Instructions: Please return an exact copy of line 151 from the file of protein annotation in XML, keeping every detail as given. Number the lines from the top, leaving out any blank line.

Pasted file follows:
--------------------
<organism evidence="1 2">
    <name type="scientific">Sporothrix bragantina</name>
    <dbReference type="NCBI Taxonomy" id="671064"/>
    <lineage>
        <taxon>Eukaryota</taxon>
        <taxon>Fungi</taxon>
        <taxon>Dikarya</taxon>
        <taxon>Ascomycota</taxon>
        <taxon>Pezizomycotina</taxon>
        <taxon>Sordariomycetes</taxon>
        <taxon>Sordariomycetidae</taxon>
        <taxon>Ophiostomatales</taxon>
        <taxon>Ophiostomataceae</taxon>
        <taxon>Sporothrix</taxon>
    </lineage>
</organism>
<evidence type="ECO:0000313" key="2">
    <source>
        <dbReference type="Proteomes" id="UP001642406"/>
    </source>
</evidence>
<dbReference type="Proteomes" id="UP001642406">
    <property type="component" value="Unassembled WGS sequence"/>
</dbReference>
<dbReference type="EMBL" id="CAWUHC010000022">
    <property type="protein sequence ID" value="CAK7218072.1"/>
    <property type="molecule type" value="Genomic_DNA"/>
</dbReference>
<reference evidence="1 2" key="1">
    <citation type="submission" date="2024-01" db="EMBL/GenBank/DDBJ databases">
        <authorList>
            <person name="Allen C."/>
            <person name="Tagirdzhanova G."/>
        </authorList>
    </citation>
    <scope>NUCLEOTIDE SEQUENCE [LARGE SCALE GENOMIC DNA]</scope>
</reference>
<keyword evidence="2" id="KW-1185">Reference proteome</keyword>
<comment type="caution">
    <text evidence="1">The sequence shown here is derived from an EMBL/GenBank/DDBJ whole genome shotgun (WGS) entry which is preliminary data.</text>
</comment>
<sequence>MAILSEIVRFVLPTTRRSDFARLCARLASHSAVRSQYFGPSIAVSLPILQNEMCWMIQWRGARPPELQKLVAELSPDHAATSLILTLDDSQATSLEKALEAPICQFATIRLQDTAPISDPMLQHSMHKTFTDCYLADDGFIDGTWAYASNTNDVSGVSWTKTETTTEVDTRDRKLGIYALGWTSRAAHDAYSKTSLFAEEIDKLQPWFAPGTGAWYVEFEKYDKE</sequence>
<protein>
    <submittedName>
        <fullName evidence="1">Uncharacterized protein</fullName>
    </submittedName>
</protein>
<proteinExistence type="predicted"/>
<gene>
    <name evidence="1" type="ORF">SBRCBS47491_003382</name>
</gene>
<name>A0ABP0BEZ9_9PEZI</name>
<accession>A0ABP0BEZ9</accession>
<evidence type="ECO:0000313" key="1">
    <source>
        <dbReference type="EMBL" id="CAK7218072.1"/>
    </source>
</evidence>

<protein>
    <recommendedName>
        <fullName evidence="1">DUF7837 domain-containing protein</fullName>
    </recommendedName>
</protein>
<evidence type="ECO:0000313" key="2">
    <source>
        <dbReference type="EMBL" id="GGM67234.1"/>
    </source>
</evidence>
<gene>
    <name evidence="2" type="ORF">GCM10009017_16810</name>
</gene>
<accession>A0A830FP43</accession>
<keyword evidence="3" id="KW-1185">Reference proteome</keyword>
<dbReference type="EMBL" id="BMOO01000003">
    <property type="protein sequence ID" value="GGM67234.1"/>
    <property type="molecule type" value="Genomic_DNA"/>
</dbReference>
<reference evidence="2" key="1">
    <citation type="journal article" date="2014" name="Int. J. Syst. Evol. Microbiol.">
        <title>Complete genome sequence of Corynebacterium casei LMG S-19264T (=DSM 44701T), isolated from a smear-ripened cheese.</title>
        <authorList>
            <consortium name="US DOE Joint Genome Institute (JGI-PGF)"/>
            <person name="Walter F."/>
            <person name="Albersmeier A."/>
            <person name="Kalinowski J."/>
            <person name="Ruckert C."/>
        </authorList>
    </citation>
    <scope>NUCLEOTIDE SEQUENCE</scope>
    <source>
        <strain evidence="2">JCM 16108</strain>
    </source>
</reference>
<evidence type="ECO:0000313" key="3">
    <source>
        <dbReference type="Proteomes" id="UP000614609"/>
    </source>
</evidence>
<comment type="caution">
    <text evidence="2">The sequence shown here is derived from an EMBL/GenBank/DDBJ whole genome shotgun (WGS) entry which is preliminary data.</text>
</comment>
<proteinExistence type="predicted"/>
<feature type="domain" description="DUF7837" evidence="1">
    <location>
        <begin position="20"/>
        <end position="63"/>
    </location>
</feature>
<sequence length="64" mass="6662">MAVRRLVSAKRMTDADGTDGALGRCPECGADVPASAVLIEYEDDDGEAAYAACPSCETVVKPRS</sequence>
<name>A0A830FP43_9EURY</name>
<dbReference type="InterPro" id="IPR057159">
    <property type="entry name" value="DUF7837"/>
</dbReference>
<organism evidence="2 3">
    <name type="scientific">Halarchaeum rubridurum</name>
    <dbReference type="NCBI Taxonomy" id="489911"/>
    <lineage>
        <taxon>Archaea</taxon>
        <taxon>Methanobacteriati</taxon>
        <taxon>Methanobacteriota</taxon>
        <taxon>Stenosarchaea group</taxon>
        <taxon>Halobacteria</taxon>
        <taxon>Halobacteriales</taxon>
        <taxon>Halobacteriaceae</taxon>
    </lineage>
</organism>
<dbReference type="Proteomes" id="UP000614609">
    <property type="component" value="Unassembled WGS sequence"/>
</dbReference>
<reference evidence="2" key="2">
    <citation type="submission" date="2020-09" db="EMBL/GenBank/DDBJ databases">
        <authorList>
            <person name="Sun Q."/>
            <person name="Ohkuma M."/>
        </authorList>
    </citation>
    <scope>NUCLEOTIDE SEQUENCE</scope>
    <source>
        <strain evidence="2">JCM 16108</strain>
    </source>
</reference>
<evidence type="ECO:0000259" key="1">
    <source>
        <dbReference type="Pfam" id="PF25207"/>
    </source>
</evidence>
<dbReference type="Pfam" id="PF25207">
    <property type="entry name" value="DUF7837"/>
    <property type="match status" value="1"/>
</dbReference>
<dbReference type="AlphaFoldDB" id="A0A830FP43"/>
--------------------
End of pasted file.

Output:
<dbReference type="AlphaFoldDB" id="A0A830FP43"/>